Noe Ortega to resign as Pennsylvania’s education secretary

Standing in front of a colorful mural, Pennsylvania secretary of education Noe Ortega answers questions during a press conference.
Noe Ortega, Pennsylvania’s secretary of education, will step down from his post April 29. (Office of Governor Tom Wolf)

Editor’s note: This article was updated to properly attribute material that appeared verbatim on the state website.

Once considered as a solid contender to be Philadelphia’s first Latino superintendent, Noe Ortega will step down next week as Pennsylvania’s education secretary, Gov. Tom Wolf announced Friday.

Ortega has led the department since 2020, when Wolf nominated Ortega to lead the agency; the state Senate confirmed him in 2021. He previously served as the department’s deputy secretary. 

“It has been a tremendous honor to lead the department of education during an unprecedented moment in the history of the commonwealth and I am extremely proud of the accomplishments made and the resiliency demonstrated by the [state education department] team throughout my tenure,” Ortega said in a Friday statement.

Before joining the department in 2017, Ortega held a variety of roles at the University of Michigan over eight years, according to a press release on His titles included assistant director at the National Center for Institutional Diversity and managing director for the National Forum on Higher Education for the Public Good. Before that, he spent almost 10 years worked in financial aid and enrollment management universities in Texas.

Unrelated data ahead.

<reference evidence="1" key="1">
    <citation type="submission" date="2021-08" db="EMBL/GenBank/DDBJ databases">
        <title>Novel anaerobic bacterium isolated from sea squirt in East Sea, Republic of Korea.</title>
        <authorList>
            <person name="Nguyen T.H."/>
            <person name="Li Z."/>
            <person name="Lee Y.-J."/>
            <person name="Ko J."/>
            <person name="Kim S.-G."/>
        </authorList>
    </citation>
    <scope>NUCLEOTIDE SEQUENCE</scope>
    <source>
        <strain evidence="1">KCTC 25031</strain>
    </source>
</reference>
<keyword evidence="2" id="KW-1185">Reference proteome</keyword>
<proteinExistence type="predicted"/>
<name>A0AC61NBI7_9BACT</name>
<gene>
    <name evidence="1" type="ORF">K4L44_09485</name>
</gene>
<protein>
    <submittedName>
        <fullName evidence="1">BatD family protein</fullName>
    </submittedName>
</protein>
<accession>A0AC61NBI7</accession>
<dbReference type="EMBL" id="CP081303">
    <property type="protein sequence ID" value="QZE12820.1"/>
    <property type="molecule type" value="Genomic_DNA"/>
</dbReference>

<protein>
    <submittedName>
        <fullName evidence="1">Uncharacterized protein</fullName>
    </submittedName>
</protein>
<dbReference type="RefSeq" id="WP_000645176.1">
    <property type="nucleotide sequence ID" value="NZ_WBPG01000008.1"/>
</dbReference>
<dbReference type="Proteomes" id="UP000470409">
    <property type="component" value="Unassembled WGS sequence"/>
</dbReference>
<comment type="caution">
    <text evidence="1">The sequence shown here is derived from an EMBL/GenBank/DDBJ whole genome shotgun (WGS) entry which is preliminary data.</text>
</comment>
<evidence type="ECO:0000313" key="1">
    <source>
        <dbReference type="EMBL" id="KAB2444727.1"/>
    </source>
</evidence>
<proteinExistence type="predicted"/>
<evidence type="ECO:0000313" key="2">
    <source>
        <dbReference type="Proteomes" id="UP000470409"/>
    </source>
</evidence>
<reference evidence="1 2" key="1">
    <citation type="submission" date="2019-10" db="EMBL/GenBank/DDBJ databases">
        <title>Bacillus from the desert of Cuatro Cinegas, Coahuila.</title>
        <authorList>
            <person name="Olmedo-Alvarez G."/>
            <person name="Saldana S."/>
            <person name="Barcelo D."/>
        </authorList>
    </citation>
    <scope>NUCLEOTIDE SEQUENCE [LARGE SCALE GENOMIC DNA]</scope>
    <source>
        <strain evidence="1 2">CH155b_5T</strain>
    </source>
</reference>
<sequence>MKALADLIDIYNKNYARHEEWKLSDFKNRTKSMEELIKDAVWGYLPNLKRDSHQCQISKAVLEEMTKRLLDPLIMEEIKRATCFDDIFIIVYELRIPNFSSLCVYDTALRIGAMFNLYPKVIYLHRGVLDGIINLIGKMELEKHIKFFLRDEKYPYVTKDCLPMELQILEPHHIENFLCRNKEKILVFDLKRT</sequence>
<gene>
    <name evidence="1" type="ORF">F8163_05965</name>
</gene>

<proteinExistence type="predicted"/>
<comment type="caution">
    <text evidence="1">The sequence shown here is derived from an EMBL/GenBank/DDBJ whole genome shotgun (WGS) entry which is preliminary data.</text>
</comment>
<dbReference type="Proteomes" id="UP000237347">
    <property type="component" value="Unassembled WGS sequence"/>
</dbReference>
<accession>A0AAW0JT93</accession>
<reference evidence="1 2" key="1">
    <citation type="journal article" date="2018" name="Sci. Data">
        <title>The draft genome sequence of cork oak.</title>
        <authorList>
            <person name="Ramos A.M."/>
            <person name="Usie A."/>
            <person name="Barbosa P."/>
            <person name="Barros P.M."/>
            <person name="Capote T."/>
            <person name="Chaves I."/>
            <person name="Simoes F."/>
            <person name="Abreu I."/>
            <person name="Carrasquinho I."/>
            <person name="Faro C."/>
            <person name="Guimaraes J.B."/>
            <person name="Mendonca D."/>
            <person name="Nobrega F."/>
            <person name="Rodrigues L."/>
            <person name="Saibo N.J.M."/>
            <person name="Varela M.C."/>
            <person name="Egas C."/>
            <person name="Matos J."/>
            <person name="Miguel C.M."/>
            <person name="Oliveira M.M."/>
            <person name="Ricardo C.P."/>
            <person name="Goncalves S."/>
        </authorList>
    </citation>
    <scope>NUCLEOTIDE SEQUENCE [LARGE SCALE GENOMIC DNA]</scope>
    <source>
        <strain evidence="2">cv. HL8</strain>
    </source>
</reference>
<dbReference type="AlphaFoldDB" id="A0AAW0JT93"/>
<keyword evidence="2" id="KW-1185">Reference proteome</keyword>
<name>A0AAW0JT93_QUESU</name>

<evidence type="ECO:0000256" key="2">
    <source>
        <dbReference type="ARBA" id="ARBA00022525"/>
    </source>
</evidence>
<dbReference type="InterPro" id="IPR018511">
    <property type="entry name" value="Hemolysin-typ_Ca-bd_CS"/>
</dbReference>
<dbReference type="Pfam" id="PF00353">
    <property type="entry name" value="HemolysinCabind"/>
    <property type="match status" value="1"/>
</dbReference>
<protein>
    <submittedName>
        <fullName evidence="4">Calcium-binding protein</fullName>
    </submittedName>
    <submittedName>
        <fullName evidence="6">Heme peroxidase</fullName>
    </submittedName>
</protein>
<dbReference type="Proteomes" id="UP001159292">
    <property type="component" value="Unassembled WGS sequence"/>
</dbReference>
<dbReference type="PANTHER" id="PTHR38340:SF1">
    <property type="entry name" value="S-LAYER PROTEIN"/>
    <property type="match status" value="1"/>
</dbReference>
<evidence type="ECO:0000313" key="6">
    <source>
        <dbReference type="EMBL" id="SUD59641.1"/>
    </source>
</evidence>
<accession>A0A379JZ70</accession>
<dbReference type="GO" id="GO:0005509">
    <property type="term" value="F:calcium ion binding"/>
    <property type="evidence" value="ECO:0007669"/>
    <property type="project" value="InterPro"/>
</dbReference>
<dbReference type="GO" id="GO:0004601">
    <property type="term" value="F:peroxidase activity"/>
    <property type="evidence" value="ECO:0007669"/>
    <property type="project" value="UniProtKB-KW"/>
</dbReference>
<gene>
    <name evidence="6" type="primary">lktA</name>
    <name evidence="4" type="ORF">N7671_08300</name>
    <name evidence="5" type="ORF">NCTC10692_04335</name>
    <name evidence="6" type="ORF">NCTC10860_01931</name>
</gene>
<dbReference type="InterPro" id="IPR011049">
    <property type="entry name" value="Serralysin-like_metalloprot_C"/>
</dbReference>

Ortega has backed greater financial support for public schools. He testified in January at the state’s fair-funding trial in Harrisburg that Pennsylvania cannot reach its goals for post-secondary enrollment and completion without investing more in K-12 education. He also noted that according to data collected under the federal Every Student Succeeds Act, the percentage of “highly effective” teachers declines in school districts as the percentages of Black, Latino, and economically disadvantaged students increase.

“His successful efforts to diversify our educator workforce and improve opportunities for students to obtain postsecondary education opportunities will undoubtedly continue to impact our learners for years to come,” Wolf said in the Friday statement.

When Philadelphia started its search for a new superintendent late last year, members of the city’s growing Latino community included Ortega’s name as a potential candidate. Julio Nuñez, an assistant principal at Sheridan Elementary, said that a Latino leader who embraces their identity and understands families’ struggles would validate students. “When students in the district see this in a leader, they feel seen,” he said.

Ortega replaced Pedro Rivera, a Philadelphia native, as the state’s education secretary in 2020. 

Eric Hagarty will serve as acting secretary starting April 29. Hagarty currently serves as the governor’s deputy chief of staff, and has been responsible for implementing Wolf’s priorities and policies relating to education.
Bureau Chief Johann Calhoun covers K-12 schools and early childhood education in Philadelphia. He oversees Chalkbeat Philadelphia’s education coverage. Contact Johann at

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